On 14 November the Renewable Energy Association hosted an event to educate the operators of AD projects on how to maintain the optimum biology within their biogas plants. 

There were over 80 delegates, split roughly 1:2:1 from waste food fed projects, agricultural projects, and those taking a mixture of both types of feedstock.  Almost half of them (36) filled out feedback forms, giving the overall event a very healthy 4.2 out of a total of five. There were four lecturers on the course, Tim Elsome & Adrian Rochefort (from FM BioEnergy) and Dr. Melanie Hecht & Dr Harald Lindorfer from Schaumann BioEnergy GmbH.  Together they delivered a delivered total of 136 slides.

The content included:

  • stages in the anaerobic digestion process
  • types of bacteria and archaea, their optimum conditions and reproduction rates
  • the role of enzymes, trace elements and micro-nutrients
  • the impact of temperature and pH
  • dosing / feeding regimes
  • inhibitors of the anaerobic digestion process
  • the biomethane potentials of different feedstocks
  • problem feedstocks
  • how to avoid and mitigate foaming
  • monitoring regimes
  • how to interpret data sheets and spotting early danger signs
  • restoring optimum performance

Normally, the optimum number for a dedicated operator training programme would be no more than 15 people.  However the objective of “Biology Day” was to enable as many operators as possible to benefit, and BIOSURF subsidised the cost of the event. With larger numbers, inevitably there is less time for individual operators’ to share their experiences (often be a very valuable exercise) and instead the format is more like a conference or classroom situation.  Despite this there were lots of questions, and the feedback was extremely positive.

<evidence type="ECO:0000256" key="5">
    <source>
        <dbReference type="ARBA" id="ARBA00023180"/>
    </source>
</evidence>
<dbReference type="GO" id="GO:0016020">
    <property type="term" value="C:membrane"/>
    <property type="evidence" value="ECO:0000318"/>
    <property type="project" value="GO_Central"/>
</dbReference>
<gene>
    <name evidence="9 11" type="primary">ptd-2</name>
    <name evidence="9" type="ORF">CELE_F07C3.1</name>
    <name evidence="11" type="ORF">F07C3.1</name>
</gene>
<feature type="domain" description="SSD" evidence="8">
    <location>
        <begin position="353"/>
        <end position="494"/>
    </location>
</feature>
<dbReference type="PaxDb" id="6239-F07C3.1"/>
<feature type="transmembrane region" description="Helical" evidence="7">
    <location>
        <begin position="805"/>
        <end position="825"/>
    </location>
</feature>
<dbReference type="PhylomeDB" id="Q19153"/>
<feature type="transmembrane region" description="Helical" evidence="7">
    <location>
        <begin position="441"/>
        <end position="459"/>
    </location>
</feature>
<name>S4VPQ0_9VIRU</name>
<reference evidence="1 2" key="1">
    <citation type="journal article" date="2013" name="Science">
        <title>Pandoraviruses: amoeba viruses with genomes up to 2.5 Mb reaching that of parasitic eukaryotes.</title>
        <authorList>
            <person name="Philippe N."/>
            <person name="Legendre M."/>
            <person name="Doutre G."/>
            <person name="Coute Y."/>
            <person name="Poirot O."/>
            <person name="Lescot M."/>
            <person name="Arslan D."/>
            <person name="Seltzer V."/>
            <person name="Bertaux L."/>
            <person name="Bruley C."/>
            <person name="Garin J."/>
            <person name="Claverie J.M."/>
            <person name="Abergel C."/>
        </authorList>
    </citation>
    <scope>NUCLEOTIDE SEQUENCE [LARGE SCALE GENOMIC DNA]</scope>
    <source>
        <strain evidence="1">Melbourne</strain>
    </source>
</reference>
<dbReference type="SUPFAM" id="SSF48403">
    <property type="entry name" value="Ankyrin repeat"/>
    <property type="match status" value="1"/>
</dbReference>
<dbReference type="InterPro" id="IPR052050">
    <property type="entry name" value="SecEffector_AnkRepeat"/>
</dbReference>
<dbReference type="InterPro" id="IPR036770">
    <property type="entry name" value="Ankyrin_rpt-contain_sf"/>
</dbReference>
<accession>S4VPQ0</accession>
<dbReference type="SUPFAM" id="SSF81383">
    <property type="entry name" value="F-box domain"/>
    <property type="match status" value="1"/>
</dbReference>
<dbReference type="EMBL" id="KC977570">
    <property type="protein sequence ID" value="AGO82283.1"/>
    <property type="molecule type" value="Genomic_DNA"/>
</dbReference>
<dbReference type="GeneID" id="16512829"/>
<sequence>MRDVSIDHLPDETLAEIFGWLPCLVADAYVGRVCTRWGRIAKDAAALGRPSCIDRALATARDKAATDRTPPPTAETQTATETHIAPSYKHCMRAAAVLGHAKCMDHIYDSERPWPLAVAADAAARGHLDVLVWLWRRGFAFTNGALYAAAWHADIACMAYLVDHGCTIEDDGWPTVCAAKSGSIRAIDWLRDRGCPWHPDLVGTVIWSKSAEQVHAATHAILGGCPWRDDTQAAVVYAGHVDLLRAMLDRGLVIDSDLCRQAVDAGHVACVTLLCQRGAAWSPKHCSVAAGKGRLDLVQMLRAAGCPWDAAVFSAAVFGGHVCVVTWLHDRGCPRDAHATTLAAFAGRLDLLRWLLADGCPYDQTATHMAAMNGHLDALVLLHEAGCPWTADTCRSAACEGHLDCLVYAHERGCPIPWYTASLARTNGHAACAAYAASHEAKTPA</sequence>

As an example, I asked one delegate, David Birmingham, if he was learning much and he replied.

“Absolutely!  I’ve just pulled our monthly biology data on my plant up on my phone now, and I’m looking back at it, casting my mind back to see the correlations with gas production.  It all makes a lot more sense now, for the exact reasons the guys have just gone through.  It’s such a shame [name removed] isn’t here.  We had some real problems on one of our plants, and the biology in one digester nearly died.  It was a shocker, and might have been avoided if we had all understood a bit more about how these things happen, and the warning signs to look for.”

Other feedback included “Enlivening day”   “Excellent”    “Great balance between basic principles and technical content”    “Interesting and informative. Shows how easy it is to get things wrong, how quick it can go wrong and how getting one thing out of balance can lead to a massive downward spiral of events if not remedied”    “Very informative, whether you are experienced or not, there was plenty of information for all”

There is clearly an appetite for repeating this course, and we took the opportunity to find out what other subject matter could be covered. If you would like to go on our mailing list for future events, contact leah@r-e-a.net subject line “AD training”